France claim winger Grosso injured in "illegal" tackle
AUCKLAND, New Zealand (AP) All Blacks coach Steve Hansen has defended his team against accusations of cheating and dangerous play after French winger Remy Grosso was seriously injured in a high tackle during Saturday's first test at Eden Park.
Grosso, who scored France's only try in a 52-11 defeat, was felled in a double tackle by All Blacks flanker Sam Cane and winger Ofa Tu'ungafasi during the second half of the match. He was rushed to hospital where he was treated for two facial fractures.
Neither Cane, who struck Grosso with a swinging arm, nor Tu'ungafasi, who hit the winger with his shoulder, were shown yellow cards by England referee Luke Pearce who awarded a penalty against New Zealand. Minutes earlier Pearce sin-binned French lock Paul Gabrillagues for an alleged high tackle on New Zealand center Ryan Crotty.
Replays showed Gabrillagues' tackle was around the chest and did not merit a yellow card and the incidents have revived claims the All Blacks benefit from a double standard by referees who treat their offenses more leniently than those of opponents.
New Zealand scored two tries in the 10 minutes Gabrillagues was absent to break a 11-11 deadlock and to take a 25-11 lead. They went on to score seven tries and 44 points in the second half after trailing 11-8 at halftime.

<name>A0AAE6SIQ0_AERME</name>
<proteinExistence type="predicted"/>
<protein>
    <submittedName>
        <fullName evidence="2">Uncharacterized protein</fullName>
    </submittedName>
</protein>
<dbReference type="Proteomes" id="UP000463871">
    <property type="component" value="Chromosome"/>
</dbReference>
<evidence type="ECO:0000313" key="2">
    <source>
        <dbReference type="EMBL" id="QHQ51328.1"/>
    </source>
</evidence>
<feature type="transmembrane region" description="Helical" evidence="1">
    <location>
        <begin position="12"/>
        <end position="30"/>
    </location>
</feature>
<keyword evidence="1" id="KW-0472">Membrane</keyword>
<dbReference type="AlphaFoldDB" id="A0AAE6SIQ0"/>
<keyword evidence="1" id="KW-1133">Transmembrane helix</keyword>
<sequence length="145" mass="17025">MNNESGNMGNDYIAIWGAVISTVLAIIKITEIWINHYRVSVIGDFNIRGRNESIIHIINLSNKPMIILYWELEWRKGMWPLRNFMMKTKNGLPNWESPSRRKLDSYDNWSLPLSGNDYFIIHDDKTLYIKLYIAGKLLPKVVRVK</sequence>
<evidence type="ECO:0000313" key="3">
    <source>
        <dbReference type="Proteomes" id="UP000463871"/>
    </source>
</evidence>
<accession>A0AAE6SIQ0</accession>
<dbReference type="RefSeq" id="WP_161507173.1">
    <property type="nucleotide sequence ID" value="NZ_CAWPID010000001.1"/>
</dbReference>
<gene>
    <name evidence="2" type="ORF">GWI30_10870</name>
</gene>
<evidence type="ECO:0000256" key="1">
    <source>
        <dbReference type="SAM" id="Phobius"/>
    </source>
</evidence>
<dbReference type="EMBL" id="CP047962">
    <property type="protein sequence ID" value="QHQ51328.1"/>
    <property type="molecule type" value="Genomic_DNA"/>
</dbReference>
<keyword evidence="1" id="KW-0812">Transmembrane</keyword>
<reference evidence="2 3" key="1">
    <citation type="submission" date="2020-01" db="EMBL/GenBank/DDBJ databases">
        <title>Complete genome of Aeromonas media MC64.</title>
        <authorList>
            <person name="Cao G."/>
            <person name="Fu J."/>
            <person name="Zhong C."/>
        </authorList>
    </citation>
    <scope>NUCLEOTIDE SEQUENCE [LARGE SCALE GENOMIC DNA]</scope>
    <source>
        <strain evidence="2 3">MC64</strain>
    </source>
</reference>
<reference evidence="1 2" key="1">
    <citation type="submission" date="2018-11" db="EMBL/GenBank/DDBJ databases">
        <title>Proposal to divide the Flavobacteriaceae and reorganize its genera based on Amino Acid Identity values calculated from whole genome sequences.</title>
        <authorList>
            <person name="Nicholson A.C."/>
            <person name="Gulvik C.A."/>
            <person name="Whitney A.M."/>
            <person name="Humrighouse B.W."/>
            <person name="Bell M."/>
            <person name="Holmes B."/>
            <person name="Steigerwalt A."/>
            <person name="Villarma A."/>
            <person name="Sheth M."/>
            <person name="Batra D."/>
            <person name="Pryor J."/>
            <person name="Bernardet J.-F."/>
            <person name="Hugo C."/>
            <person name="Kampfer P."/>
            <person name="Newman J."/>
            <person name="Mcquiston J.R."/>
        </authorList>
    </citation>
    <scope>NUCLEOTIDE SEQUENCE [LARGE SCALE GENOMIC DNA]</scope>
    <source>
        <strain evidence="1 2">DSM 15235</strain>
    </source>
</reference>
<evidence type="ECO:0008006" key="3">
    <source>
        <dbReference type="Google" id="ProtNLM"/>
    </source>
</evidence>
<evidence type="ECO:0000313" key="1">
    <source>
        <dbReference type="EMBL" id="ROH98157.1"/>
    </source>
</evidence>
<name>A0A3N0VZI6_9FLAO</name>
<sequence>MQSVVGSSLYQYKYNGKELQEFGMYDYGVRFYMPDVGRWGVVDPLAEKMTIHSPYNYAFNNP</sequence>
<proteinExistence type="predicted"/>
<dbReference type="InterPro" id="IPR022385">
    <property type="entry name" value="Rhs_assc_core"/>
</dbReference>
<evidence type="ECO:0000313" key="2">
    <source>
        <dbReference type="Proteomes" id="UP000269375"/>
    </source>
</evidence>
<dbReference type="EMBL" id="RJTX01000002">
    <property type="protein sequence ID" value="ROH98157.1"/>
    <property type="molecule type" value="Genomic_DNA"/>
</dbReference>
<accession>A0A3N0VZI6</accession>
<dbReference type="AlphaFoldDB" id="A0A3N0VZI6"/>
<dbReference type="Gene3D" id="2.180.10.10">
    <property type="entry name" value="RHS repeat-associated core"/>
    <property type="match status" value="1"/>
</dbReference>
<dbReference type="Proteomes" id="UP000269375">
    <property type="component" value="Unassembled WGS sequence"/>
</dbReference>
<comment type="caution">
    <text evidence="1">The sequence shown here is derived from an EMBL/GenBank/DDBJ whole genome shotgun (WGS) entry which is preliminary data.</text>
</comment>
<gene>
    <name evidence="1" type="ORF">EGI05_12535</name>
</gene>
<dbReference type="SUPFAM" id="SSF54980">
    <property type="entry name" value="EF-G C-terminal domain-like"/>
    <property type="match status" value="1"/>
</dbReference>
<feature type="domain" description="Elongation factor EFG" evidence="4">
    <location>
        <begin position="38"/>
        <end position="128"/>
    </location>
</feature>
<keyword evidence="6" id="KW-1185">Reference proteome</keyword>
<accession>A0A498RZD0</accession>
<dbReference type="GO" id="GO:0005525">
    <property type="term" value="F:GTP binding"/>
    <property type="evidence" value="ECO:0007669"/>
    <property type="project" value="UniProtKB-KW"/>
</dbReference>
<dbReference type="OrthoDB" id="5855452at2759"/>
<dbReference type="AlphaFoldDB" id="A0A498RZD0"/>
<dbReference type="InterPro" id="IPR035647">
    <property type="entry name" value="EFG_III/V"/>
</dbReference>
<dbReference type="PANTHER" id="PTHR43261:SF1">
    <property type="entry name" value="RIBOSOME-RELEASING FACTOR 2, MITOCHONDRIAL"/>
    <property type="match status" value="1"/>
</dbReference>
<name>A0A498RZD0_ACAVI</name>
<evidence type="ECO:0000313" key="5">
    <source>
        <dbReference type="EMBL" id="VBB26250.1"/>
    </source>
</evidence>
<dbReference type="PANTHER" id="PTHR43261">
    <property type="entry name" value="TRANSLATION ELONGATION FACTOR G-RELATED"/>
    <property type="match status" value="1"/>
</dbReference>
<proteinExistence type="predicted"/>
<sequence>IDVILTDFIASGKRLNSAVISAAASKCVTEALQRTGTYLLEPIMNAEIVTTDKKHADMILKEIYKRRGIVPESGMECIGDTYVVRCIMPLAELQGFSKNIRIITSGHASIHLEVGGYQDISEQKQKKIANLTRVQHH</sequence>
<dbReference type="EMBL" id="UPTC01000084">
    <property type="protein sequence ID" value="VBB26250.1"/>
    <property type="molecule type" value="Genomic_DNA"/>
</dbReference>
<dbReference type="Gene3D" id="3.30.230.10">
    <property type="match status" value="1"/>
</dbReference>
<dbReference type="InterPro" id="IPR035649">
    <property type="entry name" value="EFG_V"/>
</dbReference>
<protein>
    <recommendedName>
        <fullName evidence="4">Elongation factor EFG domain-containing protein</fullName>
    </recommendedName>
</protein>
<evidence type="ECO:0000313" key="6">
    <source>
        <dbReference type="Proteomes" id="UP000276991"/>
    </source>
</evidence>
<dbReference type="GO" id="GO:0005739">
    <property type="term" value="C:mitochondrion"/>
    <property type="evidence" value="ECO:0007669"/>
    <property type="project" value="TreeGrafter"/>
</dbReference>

France coach Jacques Brunel said the tackle in which Grosso was injured was illegal.
''His injury is quite serious and it arrived in a dangerous and illegal way,'' Brunel said. He also questioned the yellow card against Gabrillagues.
''The yellow card was key,'' Brunel said. ''It was very hard to fight with the All Blacks after that.''
Hansen disputed that the tackle on Grosso was illegal or dangerous.
''Sammy made the tackle and Ofa ended up accidentally hitting him in the face with his shoulder,'' he said. ''There's no intention to hurt him.
''All three got head knocks. Sam got an elbow to the face from the French guy and he might have got Ofa's head as well, so Ofa was causing a bit of carnage. When the game is fluid like it is and players change their angle late and you've committed ... it's difficult to get out of the way. So it was accidental.''
Hansen said the All Blacks were used to being called cheats, mostly by beaten opponents.
''We have been called cheats for 100 years haven't we?'' he said. ''If you keep winning, people will find reasons I suppose.''